2.1.1 The procedure is used to treat limbal stem cell deficiency (LSCD). The limbus is the part of the eye where the cornea joins the sclera, and where the conjunctiva, which covers the sclera, ends. Undifferentiated epithelial cells are produced at the limbus and differentiate to become corneal epithelial cells. Failure of this process can result in a variety of serious and intractable disorders of the ocular surface, including loss of corneal transparency which impairs vision. Limbal stem cells may be damaged by various disease processes or chemical injury.
2.1.2 The aim of treatment is to restore a healthy conjunctival and corneal surface. Simple treatments include topical steroids, ocular lubricants, bandage contact lenses and autologous serum. Patients with more serious LSCD may require surgical procedures such as conjunctival and keratolimbal allografts, possibly followed by corneal grafts. For patients with unilateral LSCD, the use of limbal stem cells from the fellow eye may be enhanced by tissue culture prior to grafting.
2.2.1 Stem cells for allograft transplantation are harvested from the limbal corneal tissue of donor eyes (from either matched living relatives or cadaveric donors). The donor stem cells are obtained by excising a small area of the conjunctiva at the limbus, which is a minor procedure for the living donor. The tissue obtained is grown in culture and, once the cells have multiplied sufficiently, small sheets of cells, supported by an amniotic membrane or plastic, are transplanted onto the affected eye(s). The surgery is performed under local or general anaesthesia. A protective soft contact lens may be applied, and the eye is kept moist with artificial tears in the period immediately after surgery. The procedure can be repeated if necessary.
2.2.2 Systemic immunosuppressants are required to minimise the risk of graft rejection. The duration, type and dose of immunosuppressants vary and long-term use may be necessary.
2.3.1 Most studies reported efficacy outcomes relating to resolution of LSCD in terms of corneal re-epithelialisation and/or resolution of corneal vascularisation, corneal conjunctivilisation, inflammation/scarring, pain, photophobia and corneal opacity. Definitions of success varied between studies. Resolution of LSCD was achieved following tissue-cultured limbal stem cell transplantation in between 70% (7/10) and 100% (4/4, 7/7 and 13/13) of eyes.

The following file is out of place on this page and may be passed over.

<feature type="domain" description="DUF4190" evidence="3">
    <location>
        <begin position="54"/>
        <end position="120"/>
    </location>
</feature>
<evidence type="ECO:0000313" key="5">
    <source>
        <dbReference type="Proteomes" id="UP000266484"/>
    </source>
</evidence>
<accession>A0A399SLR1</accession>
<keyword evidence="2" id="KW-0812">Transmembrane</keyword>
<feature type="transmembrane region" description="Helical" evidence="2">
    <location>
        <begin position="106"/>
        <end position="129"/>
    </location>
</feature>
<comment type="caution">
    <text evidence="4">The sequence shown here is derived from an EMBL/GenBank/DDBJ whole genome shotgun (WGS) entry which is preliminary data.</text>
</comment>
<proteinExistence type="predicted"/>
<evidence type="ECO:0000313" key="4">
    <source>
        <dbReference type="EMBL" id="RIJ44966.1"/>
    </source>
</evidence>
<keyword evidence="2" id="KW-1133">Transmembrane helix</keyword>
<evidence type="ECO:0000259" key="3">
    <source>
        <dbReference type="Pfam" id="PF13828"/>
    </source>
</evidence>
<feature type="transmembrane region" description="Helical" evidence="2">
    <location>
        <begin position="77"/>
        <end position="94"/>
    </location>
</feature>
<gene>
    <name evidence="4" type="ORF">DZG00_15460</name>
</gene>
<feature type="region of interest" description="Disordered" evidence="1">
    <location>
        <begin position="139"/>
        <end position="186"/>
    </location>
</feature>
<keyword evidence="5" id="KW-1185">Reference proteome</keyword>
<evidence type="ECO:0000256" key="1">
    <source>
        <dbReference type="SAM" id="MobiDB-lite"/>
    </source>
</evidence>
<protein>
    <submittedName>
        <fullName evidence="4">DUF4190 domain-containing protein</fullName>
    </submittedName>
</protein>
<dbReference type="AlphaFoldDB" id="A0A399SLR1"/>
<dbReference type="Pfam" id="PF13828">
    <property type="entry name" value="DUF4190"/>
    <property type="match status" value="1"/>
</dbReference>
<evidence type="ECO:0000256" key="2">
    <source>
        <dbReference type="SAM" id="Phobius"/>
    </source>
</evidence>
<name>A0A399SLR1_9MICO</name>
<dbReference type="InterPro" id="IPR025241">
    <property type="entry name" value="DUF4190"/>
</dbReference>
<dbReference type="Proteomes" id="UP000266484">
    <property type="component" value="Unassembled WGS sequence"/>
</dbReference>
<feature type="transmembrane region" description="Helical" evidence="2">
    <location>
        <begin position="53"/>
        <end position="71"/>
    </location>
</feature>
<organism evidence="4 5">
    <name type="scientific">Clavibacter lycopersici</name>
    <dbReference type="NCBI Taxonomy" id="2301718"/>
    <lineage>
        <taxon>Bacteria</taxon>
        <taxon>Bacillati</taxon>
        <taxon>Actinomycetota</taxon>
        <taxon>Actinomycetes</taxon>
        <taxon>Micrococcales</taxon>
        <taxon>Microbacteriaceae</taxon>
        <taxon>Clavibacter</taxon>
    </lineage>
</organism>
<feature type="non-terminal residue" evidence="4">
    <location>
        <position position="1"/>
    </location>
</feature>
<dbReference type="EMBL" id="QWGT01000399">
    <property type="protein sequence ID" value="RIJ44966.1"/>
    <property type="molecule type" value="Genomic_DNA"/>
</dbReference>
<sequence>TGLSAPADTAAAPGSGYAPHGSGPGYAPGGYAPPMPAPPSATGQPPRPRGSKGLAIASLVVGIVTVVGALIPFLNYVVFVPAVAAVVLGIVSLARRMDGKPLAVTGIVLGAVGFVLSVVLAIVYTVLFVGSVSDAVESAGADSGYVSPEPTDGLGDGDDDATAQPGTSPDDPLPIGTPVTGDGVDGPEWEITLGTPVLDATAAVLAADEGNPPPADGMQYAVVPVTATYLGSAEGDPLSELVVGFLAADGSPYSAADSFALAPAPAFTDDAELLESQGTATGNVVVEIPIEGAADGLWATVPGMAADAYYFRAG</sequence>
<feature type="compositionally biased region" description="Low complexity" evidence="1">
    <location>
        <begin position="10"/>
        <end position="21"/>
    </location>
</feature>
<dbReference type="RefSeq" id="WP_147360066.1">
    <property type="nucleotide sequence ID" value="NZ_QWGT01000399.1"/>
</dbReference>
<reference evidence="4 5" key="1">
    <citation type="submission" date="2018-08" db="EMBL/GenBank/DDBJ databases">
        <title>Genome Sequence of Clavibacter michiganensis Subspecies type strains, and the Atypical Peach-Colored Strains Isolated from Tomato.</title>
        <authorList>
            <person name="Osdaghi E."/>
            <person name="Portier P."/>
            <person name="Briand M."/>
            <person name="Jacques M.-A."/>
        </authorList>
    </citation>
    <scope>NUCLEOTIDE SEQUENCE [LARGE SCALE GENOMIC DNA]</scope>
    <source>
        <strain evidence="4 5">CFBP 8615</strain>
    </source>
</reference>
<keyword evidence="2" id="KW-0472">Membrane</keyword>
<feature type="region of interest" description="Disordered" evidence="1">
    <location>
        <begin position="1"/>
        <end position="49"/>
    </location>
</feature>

2.3.2 In one case series, complete epithelialisation of the corneal surface was achieved in 80% (8/10) of eyes by the time the amniotic membrane had dispersed. In another series, corneal epithelialisation was achieved in 46% (6/13) of eyes at final follow-up (length of follow-up not stated). In a case series of 10 patients, corneal epithelialisation was incomplete; corneal epithelial defects (one of them persistent) were reported in 2 patients. In another case series of seven patients there were two transient epithelial defects which resolved after 2–3 weeks with topical antibiotic treatment.
2.3.3 The case series reported visual acuity following tissue-cultured limbal stem cell allograft transplantation in 40% (4/10), 77% (10/13) and 100% (7/7) of eyes, although concomitant surgery to improve vision was undertaken in some patients. For more details, refer to the 'Sources of evidence' section.
2.3.4 The Specialist Advisers stated that if the graft works well, the procedure is highly effective in producing visual benefit.
2.4.1 Bacterial infection following tissue-cultured limbal stem cell allograft transplantation occurred in 8% (1/13), 15% (2/13) and 25% (1/4) of eyes. In one case series, corneal perforation occurred in 31% (4/13) of eyes.
2.4.2 Post-procedural development of glaucoma requiring trabeculotomy was reported in 8% (1/13) of eyes in one case series (follow-up not stated). One case series of seven patients with between 6 and 20 months follow up reported no significant postoperative complications. For more details, refer to the 'Sources of evidence' section.
2.4.3 The Specialist Advisers stated that theoretical risks include transmission of infection by donor tissue and rejection of the graft. They also raised the theoretical possibility of subsequent limbal stem cell failure in the donor, requiring treatment at a later date.